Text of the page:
John Jesitus is a medical writer based in Westminster, CO.
It's thought that rosacea affects about 10% of the population, but this estimation may not be completely accurate as the condition is often underdiagnosed – especially in individuals with darker skin types.
The multifaceted, waxing and waning nature of rosacea requires physicians to be able to distinguish its many manifestations from those of similar conditions, according to a recent review.1
“The typical patient suffering with rosacea has been stereotyped as a 30- to 60-year old white woman of Northern European ancestry who gets red-faced while drinking alcohol and often has pimples on her cheeks,” says lead author Sandra Marchese Johnson, M.D. She is a Fort Smith, Arkansas-based board-certified dermatologist in private practice.
“We now know not everyone is typical.” Modern textbooks reflect a more nuanced understanding, says Dr. Johnson; although, perhaps not all dermatologists are reading them.
Rosacea is common and affects up to 10% of the population; however, its true prevalence is unknown, she says, because the condition is often underdiagnosed. Dr. Johnson says in her clinical experience, rosacea is most underdiagnosed in darker skin types because it is more difficult to appreciate erythema or telangiectasias.
Darker-skinned patients may have a lower genetic propensity for rosacea, write Johnson et al., and/or melanin may protect against ultraviolet light as a rosacea trigger. Whatever the reasons, say Alexis et al. in a separate publication, rosacea in Fitzpatrick types IV to VI often presents in women previously misdiagnosed with late-onset acne.2 In diagnosing such patients, Alexis et al. suggest focusing on history of exacerbating factors, sensitivity to topical products, episodic facial flushing and ocular symptoms. Rosacea’s complexity also contributes to underdiagnosis, as does the fact that symptoms often occur transiently and independently. The four main presentations of rosacea can overlap, adds Dr. Johnson.
Determining the source of redness helps set management and patient-education strategies. A treatment that targets lesions, for example, may have minimal effect on persistent erythema or telangiectasias. Conversely, a treatment only targeting to diffuse erythema may create the perception that lesions have worsened, when, in fact, reducing background redness makes the lesions stand out more.
Regarding differential diagnosis, factors that can help distinguish lesional rosacea from acne vulgaris include the presence of telangiectasias and eye symptoms, and absence of comedones, with rosacea. Regarding primarily erythematous presentations, pustules rarely occur in the malar rash of lupus, while the characteristic lesions of discoid lupus are coin-like, red and scaly, appearing on the cheeks, nose, ears and scalp.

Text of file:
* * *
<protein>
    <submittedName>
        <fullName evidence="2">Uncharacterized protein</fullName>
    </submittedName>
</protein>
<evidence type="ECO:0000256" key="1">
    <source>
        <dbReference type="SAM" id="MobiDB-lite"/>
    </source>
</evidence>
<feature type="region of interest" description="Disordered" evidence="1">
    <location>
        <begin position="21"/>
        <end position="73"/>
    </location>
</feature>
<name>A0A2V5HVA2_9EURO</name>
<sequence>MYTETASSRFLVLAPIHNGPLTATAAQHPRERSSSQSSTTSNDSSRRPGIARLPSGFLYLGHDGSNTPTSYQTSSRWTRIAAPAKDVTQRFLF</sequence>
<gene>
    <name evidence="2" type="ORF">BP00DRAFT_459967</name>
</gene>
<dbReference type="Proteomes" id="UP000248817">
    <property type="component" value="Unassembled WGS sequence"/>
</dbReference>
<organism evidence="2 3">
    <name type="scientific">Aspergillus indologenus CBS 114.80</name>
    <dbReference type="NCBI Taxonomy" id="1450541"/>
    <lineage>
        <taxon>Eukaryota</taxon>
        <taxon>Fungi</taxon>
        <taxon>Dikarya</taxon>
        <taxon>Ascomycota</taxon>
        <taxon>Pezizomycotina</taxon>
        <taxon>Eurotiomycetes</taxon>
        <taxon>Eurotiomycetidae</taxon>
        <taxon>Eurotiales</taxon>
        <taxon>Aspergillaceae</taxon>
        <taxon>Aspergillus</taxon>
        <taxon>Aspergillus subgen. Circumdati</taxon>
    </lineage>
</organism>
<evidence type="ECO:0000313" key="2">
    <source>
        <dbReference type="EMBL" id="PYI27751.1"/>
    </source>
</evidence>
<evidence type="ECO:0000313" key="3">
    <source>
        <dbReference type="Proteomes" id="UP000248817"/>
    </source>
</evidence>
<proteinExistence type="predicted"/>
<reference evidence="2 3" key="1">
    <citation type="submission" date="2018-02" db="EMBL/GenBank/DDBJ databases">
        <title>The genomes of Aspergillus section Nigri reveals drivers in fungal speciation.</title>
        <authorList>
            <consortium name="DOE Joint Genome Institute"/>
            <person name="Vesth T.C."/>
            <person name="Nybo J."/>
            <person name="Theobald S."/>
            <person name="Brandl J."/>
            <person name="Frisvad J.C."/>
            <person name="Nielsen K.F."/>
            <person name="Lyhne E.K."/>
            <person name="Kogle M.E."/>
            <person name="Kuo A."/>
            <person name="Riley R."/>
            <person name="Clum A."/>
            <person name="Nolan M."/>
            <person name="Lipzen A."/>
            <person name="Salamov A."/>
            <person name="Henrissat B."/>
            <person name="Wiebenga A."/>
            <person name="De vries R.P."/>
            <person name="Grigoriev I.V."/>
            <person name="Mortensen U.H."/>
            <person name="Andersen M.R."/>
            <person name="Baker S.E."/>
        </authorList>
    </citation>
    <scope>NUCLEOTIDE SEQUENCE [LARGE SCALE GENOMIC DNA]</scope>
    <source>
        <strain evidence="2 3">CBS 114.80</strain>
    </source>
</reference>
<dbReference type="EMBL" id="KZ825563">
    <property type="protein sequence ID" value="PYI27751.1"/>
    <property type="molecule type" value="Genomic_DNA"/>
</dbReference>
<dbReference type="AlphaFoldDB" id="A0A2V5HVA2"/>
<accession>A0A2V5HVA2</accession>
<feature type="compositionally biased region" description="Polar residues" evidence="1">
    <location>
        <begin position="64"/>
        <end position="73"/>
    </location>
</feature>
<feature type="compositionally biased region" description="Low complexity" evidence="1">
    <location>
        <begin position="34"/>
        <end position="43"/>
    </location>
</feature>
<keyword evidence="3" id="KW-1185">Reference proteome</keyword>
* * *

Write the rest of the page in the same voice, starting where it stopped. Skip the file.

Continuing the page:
Red, scaly lupus lesions may also resemble those of seborrheic dermatitis. “On dermoscopy,” write Johnson et al., “rosacea has linear vessels arranged in a polygonal network, while seborrheic dermatitis has dotted vessels in a patchy distribution.” Miscellaneous rosacea mimics can include erythrodermic psoriasis, pustular psoriasis, impetigo and erysipelas.
For the past decade, treatment decisions have been driven by rosacea subtype classification. However, experts now advise a phenotype-based approach, which allows better treatment targeting. The growing array of therapies allows increasing individualization, study authors add.
For papules and pustules, topical treatments include metronidazole 0.75% cream, ivermectin 1% cream, azelaic acid 15% gel and foam and sodium sulfacetamide 10% with or without sulfur. Topical treatments that target erythema include brimonidine 0.33% gel and oxymetazoline 1% cream. Commonly used oral treatments for rosacea include tetracycline-type agents in antibiotic and subantimicrobial doses.
For best results, Johnson et al. advise combining treatments. For example, the MOSAIC study showed that ivermectin plus brimonidine achieved superior effcacy versus vehicle.3 Additionally, an analysis of four randomized topical treatment trials showed that patients with complete clearing had five more relapse-free months than those who did not clear completely. Based on quality-of-life scores, this study showed that earlier effective treatment and longer remission times also may delay disease progression.4
Researchers continue to discover more about rosacea. Many years ago, she notes, researchers began discussing the association between Helicobacter pylori infection and rosacea symptoms.
“Now we are learning more about other gut issues and rosacea symptoms.”
Dr. Johnson is or has been a consultant, speaker and investigator for Galderma.
1. Johnson SM, Berg A, Barr C. Recognizing rosacea: tips on differential diagnosis. J Drugs Dermatol. 2019;18:888-894.
2. Alexis AF. Rosacea in patients with skin of color: uncommon but not rare. Cutis. 2010;86:60-62.
3. Gold LS, Papp K, Lynde C, et al. Treatment of rosacea with concomitant use of topical ivermectin 1% cream and brimonidine 0.33% gel: a randomized, vehicle-controlled study. J Drugs Dermatol. 2017;16:909-916.
4. Webster G, Schaller M, Tan J, et al. Defining treatment success in rosacea as “clear” may provide multiple patient benefits: results of a pooled analysis. J Der- matol Treat. 2017;28:469-474.